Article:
Bostonians have a long history of resilience and tenacity.  When I was a horse loving kid I read a story about Paul Revere’s horse, told from the point of view of the horse (of course!)  Apparently Paul did not spare the spur in his midnight ride on Brown Beauty, a mare borrowed from Samuel Larkin—nothing would deter him from his mission, and the good people of Boston, their roots steeped in hardship and persecution and war and famine, have followed suit for centuries.   The blood shed on the cobblestones of Boylston Street two weeks ago was not the first, nor will it likely be the last.


What I loved about my training in Boston thirty years ago was that same unflinching and uncompromising commitment to patient care demonstrated by the forefathers in their commitment to freedom.  Yes, the hospitals where I trained had some of the best teachers and most dedicated researchers in the business.  They wore their old school bow ties like badges of honor, and they still do.  Doctors wore white coats, and medical students did not inquire if it was okay to wear shorts to clinic, as they sometimes will in Southern California.   There was a certain formality, which translated into respect—for their peers, for their students, and for their patients.  Especially for their patients.  We laughed about them, we cried about them, we read and lived “The House of God”, and in the end we gave our all for them. I have missed that these last twenty years.


It’s good to be back.

Return to Forever

Tonight, a guest blog from my husband:

I may be dating myself but I vividly remember hearing Chick Corea’s Return to Forever band play a set in Boston in the early 1970’s. I was in medical school at the time, but that didn’t stop me from scraping together the ticket money to hear the group do some of my all-time favorites like Spain and Crystal Silence. In the 1980’s Return to Forever was re-configured as a jazz rock group with Chick playing synthesizers instead of the acoustic piano. I was particularly fond of the Romantic Warrior album which I listened to on my way to the hospital as a young physician. In 2011 the band was resurrected for a world tour. Although I didn’t get to see the live concert, I enjoyed the YouTube videos. Listening to this music again was magical, and brought me back to the earlier days of my medical career. Like déjà vu all over again, so to speak.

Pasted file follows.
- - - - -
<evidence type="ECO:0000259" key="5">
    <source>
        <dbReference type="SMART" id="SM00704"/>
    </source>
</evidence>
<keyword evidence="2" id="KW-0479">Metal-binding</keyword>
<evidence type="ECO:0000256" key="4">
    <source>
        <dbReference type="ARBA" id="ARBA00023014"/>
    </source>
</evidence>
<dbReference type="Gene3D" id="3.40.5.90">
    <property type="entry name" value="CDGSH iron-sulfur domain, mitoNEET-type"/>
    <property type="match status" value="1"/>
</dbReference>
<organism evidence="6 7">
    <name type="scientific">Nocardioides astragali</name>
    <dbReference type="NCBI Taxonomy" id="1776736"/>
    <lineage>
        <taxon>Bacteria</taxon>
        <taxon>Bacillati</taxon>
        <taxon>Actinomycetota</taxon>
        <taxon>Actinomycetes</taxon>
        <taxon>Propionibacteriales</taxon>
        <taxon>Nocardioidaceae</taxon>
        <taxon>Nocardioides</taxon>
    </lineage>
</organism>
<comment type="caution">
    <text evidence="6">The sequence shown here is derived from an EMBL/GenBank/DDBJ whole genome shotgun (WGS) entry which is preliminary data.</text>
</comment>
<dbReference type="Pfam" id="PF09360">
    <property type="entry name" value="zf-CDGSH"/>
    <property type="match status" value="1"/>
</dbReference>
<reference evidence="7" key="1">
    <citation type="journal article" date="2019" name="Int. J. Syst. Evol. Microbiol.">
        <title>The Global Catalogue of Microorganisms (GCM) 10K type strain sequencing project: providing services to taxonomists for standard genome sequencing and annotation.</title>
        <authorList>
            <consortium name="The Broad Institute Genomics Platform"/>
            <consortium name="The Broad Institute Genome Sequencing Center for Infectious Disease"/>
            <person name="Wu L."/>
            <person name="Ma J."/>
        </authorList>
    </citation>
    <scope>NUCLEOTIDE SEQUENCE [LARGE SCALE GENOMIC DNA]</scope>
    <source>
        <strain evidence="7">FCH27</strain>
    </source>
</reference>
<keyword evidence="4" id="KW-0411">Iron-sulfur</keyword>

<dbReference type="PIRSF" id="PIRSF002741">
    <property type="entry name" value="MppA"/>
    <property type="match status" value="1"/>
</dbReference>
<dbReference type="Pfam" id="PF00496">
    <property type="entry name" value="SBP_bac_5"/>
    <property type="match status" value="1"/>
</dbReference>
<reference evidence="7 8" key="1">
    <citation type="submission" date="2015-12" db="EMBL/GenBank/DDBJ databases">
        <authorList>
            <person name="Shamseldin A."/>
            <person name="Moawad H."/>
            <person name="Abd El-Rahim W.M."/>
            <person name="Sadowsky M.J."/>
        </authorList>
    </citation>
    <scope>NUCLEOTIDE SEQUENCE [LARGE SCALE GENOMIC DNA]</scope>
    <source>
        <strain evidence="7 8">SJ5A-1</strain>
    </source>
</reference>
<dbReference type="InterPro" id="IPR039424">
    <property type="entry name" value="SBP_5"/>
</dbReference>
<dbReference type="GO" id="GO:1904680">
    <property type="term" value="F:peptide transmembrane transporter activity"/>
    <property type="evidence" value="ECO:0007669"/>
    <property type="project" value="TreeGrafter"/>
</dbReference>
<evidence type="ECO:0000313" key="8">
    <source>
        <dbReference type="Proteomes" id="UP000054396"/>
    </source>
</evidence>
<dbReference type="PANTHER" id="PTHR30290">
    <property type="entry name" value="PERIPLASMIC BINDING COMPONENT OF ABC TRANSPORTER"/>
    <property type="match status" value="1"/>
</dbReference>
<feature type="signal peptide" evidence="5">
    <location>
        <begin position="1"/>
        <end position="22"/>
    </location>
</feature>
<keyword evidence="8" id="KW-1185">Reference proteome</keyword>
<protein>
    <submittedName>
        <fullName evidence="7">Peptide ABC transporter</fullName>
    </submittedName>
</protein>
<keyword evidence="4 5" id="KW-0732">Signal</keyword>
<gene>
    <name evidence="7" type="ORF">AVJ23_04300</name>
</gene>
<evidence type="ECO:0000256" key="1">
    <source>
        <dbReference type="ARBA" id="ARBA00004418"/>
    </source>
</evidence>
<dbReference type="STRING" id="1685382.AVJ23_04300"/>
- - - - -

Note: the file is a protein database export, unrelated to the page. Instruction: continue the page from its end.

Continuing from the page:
This past week I’ve had another “Return to Forever”experience. It happened when I entered a skilled nursing facility where my father-in-law was staying to recuperate after cardiac surgery. Here’s what I noticed: the name of the facility is the Goldberg Center and the first patient room I came to was occupied by Gussie and Sadie Schwartz, one of whom was screaming “I’ve got a sore somewhere! Get me out of here!” Instantly, I was transported back in time to the decade or so I spent as a young doctor at Boston’s Beth Israel Hospital. Some of you may know this as the “House of God”, the title of an (in)famous book about the mostly funny and sometimes outrageous fictitious exploits of the young doctors in training there. Our present day Gussie and Sadie would have felt right at home there in the House of God.

While I was an intern at the House of God I had my own outrageous exploits which (thank God!) did not make it into the book. My favorite involved an elderly man who was brought by his wife to the ER late one night with chest pain. When I told him that the diagnosis was a heart attack, his wife shrieked and clutched her chest. She, too, was having a heart attack, and like her husband was admitted to the Coronary Care Unit, where they ended up sharing the same room. The following morning as I entered the Unit I found the staff standing in front of their room not reviewing their cardiac status as expected, but laughing uncontrollably and pointing at the name plate on the door. It read “Ike and Tina Weiner” (I swear).

The House of God had a serious role in my life, too. It’s where I met my wife, and where my children were born. Recently, our daughter learned that she will be a resident in medicine there. My wife and I are thrilled by this. We hope her experience there is as meaningful for her, as it was for us. Now, let’s see if she can top the “Ike and Tina” story.